Trade unionism doesn't necessarily have to create problems for employers

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Labour law expert Ivan Israelstam suggests better ways of dealing with shop stewards. 

Due to their uncertainty as to the rights of unions many employers unnecessarily give to unions rights that they are not legally required to give them. Just as often employers lose out because they fail to accord to unions rights that have been conferred by law.

The Labour Relations Act (LRA) gives employees the right, under certain circumstances, to elect union representatives (shop stewards) who will have the rights to:

  • Assist employees in disciplinary and grievance hearings.
  • Report any of the employer’s contraventions of the law to the appropriate authorities.
  • Take reasonable time off with pay during working hours in order to perform these duties.

Many managers see shop stewards as invaders trying to ruin or take control of the business. Such managers then plot to get even with or get rid of the shop stewards. Such an approach is clearly counterproductive because it is very likely to cause industrial action.

Instead management needs to:

  • Be given a full understanding of what the shop stewards’ rights are and are not. 
  • Learn to keep their tempers and act rationally in the face of pressure.
  • Know when and how to take legitimate action against shop stewards who exceed their powers.
  • Be empowered to keep control of the workforce regardless of the presence of shop stewards.

The LRA’s Code Of Good Practice: Dismissal provides broad guidelines to employers on the implementation of dismissals and in particular, of the dismissal of shop stewards. Item 4(2) of the Code states that discipline against a shop steward should not be instituted before the employer has first consulted with the trade union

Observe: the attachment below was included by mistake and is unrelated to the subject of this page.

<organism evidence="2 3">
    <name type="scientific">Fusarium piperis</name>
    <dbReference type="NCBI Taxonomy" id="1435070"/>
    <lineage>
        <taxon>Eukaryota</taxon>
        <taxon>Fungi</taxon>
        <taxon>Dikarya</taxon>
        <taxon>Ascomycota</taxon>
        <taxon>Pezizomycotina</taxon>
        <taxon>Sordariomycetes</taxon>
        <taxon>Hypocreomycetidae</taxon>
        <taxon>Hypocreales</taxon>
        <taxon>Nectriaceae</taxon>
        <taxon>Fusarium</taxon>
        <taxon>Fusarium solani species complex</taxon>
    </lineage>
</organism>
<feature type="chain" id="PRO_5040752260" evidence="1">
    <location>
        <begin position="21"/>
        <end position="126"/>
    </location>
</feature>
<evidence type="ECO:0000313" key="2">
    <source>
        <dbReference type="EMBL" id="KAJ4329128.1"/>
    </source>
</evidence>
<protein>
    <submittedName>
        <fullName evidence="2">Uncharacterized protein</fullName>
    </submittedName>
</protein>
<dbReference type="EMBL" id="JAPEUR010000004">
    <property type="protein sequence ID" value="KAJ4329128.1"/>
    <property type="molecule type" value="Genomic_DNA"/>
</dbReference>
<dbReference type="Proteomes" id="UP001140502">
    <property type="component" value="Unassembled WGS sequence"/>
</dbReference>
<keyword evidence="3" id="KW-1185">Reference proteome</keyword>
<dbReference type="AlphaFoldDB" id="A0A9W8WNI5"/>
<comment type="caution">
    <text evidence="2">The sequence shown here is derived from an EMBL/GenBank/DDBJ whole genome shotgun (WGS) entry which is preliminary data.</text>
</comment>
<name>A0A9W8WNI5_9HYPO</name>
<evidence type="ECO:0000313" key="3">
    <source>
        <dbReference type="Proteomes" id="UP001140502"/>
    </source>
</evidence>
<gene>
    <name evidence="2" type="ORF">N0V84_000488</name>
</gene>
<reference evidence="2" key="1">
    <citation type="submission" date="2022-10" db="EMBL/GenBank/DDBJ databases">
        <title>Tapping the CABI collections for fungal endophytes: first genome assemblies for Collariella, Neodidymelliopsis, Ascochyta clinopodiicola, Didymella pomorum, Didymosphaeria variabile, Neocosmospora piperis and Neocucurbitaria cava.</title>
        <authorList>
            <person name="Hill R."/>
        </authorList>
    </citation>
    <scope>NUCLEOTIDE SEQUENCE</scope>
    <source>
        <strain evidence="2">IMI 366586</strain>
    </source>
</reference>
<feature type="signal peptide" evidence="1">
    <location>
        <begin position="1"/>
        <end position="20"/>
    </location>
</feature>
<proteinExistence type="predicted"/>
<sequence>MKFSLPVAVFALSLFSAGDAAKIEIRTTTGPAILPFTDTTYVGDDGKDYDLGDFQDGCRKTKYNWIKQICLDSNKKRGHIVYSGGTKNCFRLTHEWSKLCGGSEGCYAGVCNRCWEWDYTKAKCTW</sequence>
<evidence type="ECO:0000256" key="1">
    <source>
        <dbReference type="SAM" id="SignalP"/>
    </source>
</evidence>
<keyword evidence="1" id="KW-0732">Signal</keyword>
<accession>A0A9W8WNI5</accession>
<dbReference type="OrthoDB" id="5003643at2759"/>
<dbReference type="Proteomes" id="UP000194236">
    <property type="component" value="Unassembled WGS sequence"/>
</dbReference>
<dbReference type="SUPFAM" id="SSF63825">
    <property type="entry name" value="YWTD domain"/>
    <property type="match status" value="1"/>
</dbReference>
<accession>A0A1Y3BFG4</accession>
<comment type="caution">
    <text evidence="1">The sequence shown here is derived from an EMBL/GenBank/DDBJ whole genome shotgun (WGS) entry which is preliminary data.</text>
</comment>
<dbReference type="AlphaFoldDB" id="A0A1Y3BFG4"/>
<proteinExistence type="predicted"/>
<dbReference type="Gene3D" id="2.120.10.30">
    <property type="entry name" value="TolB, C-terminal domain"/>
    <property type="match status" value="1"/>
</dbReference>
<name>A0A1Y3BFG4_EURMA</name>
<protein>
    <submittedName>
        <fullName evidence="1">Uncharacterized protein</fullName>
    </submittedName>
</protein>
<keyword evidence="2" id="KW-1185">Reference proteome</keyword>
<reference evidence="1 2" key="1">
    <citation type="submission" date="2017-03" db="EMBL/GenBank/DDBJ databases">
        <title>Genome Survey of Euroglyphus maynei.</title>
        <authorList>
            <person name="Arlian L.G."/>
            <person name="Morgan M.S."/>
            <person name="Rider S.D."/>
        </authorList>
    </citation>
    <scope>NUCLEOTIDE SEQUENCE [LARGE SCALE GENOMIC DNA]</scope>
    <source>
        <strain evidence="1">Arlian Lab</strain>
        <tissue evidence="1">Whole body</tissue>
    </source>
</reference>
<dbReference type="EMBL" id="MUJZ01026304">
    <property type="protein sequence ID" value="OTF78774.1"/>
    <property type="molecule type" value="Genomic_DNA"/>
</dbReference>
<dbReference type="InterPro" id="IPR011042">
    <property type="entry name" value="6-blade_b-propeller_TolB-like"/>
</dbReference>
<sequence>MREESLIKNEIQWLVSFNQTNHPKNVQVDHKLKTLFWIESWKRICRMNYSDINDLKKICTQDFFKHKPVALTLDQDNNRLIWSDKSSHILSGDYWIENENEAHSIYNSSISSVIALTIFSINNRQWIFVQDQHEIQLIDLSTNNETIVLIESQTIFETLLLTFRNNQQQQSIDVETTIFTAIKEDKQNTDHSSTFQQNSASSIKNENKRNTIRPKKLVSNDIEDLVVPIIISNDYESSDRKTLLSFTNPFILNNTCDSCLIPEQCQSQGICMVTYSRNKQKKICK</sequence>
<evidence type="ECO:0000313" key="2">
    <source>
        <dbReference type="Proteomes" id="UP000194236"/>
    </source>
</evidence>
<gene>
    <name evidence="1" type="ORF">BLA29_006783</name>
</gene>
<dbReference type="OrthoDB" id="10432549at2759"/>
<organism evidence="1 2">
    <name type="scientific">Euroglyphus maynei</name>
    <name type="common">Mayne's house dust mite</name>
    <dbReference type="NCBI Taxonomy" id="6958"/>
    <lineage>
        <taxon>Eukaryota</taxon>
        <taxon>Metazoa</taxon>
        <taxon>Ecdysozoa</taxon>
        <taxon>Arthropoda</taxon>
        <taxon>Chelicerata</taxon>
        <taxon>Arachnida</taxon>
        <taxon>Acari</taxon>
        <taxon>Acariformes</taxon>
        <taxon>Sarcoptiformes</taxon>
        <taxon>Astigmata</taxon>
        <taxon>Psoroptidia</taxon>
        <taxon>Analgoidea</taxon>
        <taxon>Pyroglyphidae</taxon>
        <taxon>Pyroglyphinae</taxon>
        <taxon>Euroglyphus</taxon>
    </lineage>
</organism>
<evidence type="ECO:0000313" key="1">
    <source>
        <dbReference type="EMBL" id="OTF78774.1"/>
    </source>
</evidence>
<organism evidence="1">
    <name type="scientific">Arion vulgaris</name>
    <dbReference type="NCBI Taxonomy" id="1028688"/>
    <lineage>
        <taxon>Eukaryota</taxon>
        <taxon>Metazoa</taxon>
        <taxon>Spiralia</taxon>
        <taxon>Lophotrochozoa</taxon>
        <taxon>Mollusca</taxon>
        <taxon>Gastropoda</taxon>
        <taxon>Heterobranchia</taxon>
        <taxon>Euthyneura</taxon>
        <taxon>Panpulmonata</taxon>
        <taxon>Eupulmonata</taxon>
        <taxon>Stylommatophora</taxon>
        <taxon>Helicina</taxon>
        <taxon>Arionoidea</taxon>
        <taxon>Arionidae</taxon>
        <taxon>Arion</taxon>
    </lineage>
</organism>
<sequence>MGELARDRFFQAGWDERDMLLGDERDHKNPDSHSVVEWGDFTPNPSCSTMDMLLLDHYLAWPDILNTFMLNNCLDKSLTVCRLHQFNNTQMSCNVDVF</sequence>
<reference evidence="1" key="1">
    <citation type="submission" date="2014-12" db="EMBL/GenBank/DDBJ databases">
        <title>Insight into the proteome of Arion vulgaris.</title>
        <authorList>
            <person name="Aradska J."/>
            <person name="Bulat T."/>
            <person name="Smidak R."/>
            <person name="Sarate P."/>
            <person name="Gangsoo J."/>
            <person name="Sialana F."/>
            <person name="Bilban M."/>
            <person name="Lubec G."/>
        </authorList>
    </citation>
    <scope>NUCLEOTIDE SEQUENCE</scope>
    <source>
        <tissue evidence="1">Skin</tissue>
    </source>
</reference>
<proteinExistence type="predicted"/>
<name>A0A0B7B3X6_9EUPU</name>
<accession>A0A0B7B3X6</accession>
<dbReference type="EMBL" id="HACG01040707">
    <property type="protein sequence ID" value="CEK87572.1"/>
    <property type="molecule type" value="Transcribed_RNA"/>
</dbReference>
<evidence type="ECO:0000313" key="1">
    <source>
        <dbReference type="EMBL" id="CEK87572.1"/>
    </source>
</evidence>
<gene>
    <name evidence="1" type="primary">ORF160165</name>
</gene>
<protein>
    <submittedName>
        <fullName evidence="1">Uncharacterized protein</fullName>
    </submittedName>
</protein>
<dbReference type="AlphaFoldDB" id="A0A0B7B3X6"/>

In Dunn vs Telkom SA (2003, 11 BALR 261) a shop steward was dismissed for insubordination. The CCMA found that the shop steward had justifiably been found guilty of serious misconduct meriting dismissal. However, the arbitrator found the dismissal to be unfair because the employer had not consulted the applicant’s union before disciplining the shop steward.

However, in an unreported CCMA case that I was invovled in [NUMSA obo Mahlangu vs Hernic Ferrochrome (Pty) Ltd case number NW2126-01] the chief shop steward was dismissed for misconduct related to his duties as a shop steward. Despite this the CCMA found that the dismissal was fair in all respects. This was because the employer was able to convince the CCMA arbitrator that the shop steward’s status as a union representative did not exempt him from adhering to the employer’s rules. 

While this case shows that a shop steward can be dismissed for misconduct the employer has to be extremely careful as regards the circumstances of the misconduct and the process used to implement the discipline. Because the dividing line between acceptable and unacceptable discipline of shop stewards is so thin no employer should implement such discipline without the full involvement of a reputable labour law expert. 

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